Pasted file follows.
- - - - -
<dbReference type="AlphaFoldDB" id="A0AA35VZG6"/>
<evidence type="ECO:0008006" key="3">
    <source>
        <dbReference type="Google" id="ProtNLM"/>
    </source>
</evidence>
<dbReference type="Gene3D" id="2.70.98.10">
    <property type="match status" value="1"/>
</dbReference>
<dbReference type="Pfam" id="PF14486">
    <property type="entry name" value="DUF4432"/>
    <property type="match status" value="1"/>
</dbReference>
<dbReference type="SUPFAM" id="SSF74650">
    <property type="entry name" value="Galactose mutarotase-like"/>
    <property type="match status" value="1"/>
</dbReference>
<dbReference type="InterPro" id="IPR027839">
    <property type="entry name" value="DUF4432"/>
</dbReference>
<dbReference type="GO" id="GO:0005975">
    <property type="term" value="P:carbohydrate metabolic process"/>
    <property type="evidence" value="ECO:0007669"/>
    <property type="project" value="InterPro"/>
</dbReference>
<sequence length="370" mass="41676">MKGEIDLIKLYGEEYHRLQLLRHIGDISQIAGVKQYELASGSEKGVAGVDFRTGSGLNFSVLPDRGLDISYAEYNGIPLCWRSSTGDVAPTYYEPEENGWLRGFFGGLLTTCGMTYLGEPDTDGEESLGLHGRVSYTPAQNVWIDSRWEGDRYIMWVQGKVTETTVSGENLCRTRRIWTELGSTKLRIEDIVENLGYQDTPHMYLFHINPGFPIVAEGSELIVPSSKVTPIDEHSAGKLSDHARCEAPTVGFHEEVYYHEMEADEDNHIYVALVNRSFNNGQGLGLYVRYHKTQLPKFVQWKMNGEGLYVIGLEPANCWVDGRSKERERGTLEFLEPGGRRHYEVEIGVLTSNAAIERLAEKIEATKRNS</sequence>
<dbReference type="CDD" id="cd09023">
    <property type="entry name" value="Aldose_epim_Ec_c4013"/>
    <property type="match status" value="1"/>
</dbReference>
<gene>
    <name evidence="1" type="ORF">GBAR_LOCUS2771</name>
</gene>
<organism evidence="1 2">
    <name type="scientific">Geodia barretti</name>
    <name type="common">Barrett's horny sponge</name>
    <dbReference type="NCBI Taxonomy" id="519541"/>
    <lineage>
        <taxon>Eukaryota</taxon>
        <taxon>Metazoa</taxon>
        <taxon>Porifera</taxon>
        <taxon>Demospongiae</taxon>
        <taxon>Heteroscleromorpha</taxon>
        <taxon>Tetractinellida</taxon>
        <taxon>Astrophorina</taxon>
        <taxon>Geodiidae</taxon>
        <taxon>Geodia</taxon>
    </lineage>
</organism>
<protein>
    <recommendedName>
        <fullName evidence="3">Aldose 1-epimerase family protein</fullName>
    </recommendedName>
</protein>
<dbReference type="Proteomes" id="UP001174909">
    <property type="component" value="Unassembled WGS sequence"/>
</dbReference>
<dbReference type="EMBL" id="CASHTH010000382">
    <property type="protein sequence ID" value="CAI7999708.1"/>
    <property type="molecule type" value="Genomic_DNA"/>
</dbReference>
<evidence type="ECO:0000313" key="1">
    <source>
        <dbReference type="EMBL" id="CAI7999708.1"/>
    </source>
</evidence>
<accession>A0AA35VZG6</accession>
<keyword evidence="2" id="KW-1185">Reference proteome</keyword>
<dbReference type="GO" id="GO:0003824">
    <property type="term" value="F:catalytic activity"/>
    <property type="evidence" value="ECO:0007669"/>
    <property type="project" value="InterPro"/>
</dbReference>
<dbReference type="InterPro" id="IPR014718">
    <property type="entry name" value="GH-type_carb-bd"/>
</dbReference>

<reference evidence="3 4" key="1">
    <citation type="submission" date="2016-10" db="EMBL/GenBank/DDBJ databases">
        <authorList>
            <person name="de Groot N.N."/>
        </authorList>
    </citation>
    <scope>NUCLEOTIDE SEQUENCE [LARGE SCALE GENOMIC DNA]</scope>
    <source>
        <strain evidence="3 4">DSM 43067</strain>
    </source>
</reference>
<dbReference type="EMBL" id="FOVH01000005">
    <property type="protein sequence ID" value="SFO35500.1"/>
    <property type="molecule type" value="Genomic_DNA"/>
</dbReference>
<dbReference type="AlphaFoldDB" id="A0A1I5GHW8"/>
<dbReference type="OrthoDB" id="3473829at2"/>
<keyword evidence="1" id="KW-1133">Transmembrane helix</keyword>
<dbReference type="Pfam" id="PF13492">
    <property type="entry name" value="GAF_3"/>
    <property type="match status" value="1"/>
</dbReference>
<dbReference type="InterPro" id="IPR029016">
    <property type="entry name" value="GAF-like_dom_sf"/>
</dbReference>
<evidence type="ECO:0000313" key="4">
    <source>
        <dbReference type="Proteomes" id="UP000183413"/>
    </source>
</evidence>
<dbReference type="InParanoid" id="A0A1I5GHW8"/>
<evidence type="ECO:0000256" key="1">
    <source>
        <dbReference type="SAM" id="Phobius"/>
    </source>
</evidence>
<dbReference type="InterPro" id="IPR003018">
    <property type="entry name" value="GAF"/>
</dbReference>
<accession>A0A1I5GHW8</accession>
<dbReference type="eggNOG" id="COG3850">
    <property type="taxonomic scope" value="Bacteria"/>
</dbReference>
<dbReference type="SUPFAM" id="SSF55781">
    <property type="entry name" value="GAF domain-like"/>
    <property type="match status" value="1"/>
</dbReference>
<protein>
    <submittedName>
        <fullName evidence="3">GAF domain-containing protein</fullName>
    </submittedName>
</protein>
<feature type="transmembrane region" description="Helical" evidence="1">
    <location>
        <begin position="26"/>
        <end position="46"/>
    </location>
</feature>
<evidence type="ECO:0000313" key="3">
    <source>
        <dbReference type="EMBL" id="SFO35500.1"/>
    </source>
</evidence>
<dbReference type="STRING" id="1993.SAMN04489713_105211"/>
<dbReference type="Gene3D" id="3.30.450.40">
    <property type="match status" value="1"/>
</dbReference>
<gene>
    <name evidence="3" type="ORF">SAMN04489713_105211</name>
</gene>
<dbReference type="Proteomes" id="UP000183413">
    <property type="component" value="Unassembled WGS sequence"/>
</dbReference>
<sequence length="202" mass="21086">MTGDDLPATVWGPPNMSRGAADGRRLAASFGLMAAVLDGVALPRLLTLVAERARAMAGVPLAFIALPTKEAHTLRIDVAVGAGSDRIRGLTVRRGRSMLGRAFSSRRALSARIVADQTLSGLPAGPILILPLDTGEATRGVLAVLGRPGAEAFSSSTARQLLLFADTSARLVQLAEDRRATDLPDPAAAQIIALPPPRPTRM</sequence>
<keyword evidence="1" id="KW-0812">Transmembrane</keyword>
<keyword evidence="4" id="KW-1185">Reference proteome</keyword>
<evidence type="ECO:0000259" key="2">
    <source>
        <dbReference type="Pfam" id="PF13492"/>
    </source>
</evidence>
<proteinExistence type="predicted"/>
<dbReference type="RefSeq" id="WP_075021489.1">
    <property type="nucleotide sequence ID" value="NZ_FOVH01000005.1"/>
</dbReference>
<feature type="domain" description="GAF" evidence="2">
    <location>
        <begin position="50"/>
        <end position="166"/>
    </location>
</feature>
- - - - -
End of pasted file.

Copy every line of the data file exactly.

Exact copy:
<dbReference type="AlphaFoldDB" id="A0AA35VZG6"/>
<evidence type="ECO:0008006" key="3">
    <source>
        <dbReference type="Google" id="ProtNLM"/>
    </source>
</evidence>
<dbReference type="Gene3D" id="2.70.98.10">
    <property type="match status" value="1"/>
</dbReference>
<dbReference type="Pfam" id="PF14486">
    <property type="entry name" value="DUF4432"/>
    <property type="match status" value="1"/>
</dbReference>
<dbReference type="SUPFAM" id="SSF74650">
    <property type="entry name" value="Galactose mutarotase-like"/>
    <property type="match status" value="1"/>
</dbReference>
<dbReference type="InterPro" id="IPR027839">
    <property type="entry name" value="DUF4432"/>
</dbReference>
<dbReference type="GO" id="GO:0005975">
    <property type="term" value="P:carbohydrate metabolic process"/>
    <property type="evidence" value="ECO:0007669"/>
    <property type="project" value="InterPro"/>
</dbReference>
<sequence length="370" mass="41676">MKGEIDLIKLYGEEYHRLQLLRHIGDISQIAGVKQYELASGSEKGVAGVDFRTGSGLNFSVLPDRGLDISYAEYNGIPLCWRSSTGDVAPTYYEPEENGWLRGFFGGLLTTCGMTYLGEPDTDGEESLGLHGRVSYTPAQNVWIDSRWEGDRYIMWVQGKVTETTVSGENLCRTRRIWTELGSTKLRIEDIVENLGYQDTPHMYLFHINPGFPIVAEGSELIVPSSKVTPIDEHSAGKLSDHARCEAPTVGFHEEVYYHEMEADEDNHIYVALVNRSFNNGQGLGLYVRYHKTQLPKFVQWKMNGEGLYVIGLEPANCWVDGRSKERERGTLEFLEPGGRRHYEVEIGVLTSNAAIERLAEKIEATKRNS</sequence>
<dbReference type="CDD" id="cd09023">
    <property type="entry name" value="Aldose_epim_Ec_c4013"/>
    <property type="match status" value="1"/>
</dbReference>
<gene>
    <name evidence="1" type="ORF">GBAR_LOCUS2771</name>
</gene>
<organism evidence="1 2">
    <name type="scientific">Geodia barretti</name>
    <name type="common">Barrett's horny sponge</name>
    <dbReference type="NCBI Taxonomy" id="519541"/>
    <lineage>
        <taxon>Eukaryota</taxon>
        <taxon>Metazoa</taxon>
        <taxon>Porifera</taxon>
        <taxon>Demospongiae</taxon>
        <taxon>Heteroscleromorpha</taxon>
        <taxon>Tetractinellida</taxon>
        <taxon>Astrophorina</taxon>
        <taxon>Geodiidae</taxon>
        <taxon>Geodia</taxon>
    </lineage>
</organism>
<protein>
    <recommendedName>
        <fullName evidence="3">Aldose 1-epimerase family protein</fullName>
    </recommendedName>
</protein>
<dbReference type="Proteomes" id="UP001174909">
    <property type="component" value="Unassembled WGS sequence"/>
</dbReference>
<dbReference type="EMBL" id="CASHTH010000382">
    <property type="protein sequence ID" value="CAI7999708.1"/>
    <property type="molecule type" value="Genomic_DNA"/>
</dbReference>
<evidence type="ECO:0000313" key="1">
    <source>
        <dbReference type="EMBL" id="CAI7999708.1"/>
    </source>
</evidence>
<accession>A0AA35VZG6</accession>
<keyword evidence="2" id="KW-1185">Reference proteome</keyword>
<dbReference type="GO" id="GO:0003824">
    <property type="term" value="F:catalytic activity"/>
    <property type="evidence" value="ECO:0007669"/>
    <property type="project" value="InterPro"/>
</dbReference>
<dbReference type="InterPro" id="IPR014718">
    <property type="entry name" value="GH-type_carb-bd"/>
</dbReference>

<reference evidence="3 4" key="1">
    <citation type="submission" date="2016-10" db="EMBL/GenBank/DDBJ databases">
        <authorList>
            <person name="de Groot N.N."/>
        </authorList>
    </citation>
    <scope>NUCLEOTIDE SEQUENCE [LARGE SCALE GENOMIC DNA]</scope>
    <source>
        <strain evidence="3 4">DSM 43067</strain>
    </source>
</reference>
<dbReference type="EMBL" id="FOVH01000005">
    <property type="protein sequence ID" value="SFO35500.1"/>
    <property type="molecule type" value="Genomic_DNA"/>
</dbReference>
<dbReference type="AlphaFoldDB" id="A0A1I5GHW8"/>
<dbReference type="OrthoDB" id="3473829at2"/>
<keyword evidence="1" id="KW-1133">Transmembrane helix</keyword>
<dbReference type="Pfam" id="PF13492">
    <property type="entry name" value="GAF_3"/>
    <property type="match status" value="1"/>
</dbReference>
<dbReference type="InterPro" id="IPR029016">
    <property type="entry name" value="GAF-like_dom_sf"/>
</dbReference>
<evidence type="ECO:0000313" key="4">
    <source>
        <dbReference type="Proteomes" id="UP000183413"/>
    </source>
</evidence>
<dbReference type="InParanoid" id="A0A1I5GHW8"/>
<evidence type="ECO:0000256" key="1">
    <source>
        <dbReference type="SAM" id="Phobius"/>
    </source>
</evidence>
<dbReference type="InterPro" id="IPR003018">
    <property type="entry name" value="GAF"/>
</dbReference>
<accession>A0A1I5GHW8</accession>
<dbReference type="eggNOG" id="COG3850">
    <property type="taxonomic scope" value="Bacteria"/>
</dbReference>
<dbReference type="SUPFAM" id="SSF55781">
    <property type="entry name" value="GAF domain-like"/>
    <property type="match status" value="1"/>
</dbReference>
<protein>
    <submittedName>
        <fullName evidence="3">GAF domain-containing protein</fullName>
    </submittedName>
</protein>
<feature type="transmembrane region" description="Helical" evidence="1">
    <location>
        <begin position="26"/>
        <end position="46"/>
    </location>
</feature>
<evidence type="ECO:0000313" key="3">
    <source>
        <dbReference type="EMBL" id="SFO35500.1"/>
    </source>
</evidence>
<dbReference type="STRING" id="1993.SAMN04489713_105211"/>
<dbReference type="Gene3D" id="3.30.450.40">
    <property type="match status" value="1"/>
</dbReference>
<gene>
    <name evidence="3" type="ORF">SAMN04489713_105211</name>
</gene>
<dbReference type="Proteomes" id="UP000183413">
    <property type="component" value="Unassembled WGS sequence"/>
</dbReference>
<sequence length="202" mass="21086">MTGDDLPATVWGPPNMSRGAADGRRLAASFGLMAAVLDGVALPRLLTLVAERARAMAGVPLAFIALPTKEAHTLRIDVAVGAGSDRIRGLTVRRGRSMLGRAFSSRRALSARIVADQTLSGLPAGPILILPLDTGEATRGVLAVLGRPGAEAFSSSTARQLLLFADTSARLVQLAEDRRATDLPDPAAAQIIALPPPRPTRM</sequence>
<keyword evidence="1" id="KW-0812">Transmembrane</keyword>
<keyword evidence="4" id="KW-1185">Reference proteome</keyword>
<evidence type="ECO:0000259" key="2">
    <source>
        <dbReference type="Pfam" id="PF13492"/>
    </source>
</evidence>
<proteinExistence type="predicted"/>
<dbReference type="RefSeq" id="WP_075021489.1">
    <property type="nucleotide sequence ID" value="NZ_FOVH01000005.1"/>
</dbReference>
<feature type="domain" description="GAF" evidence="2">
    <location>
        <begin position="50"/>
        <end position="166"/>
    </location>
</feature>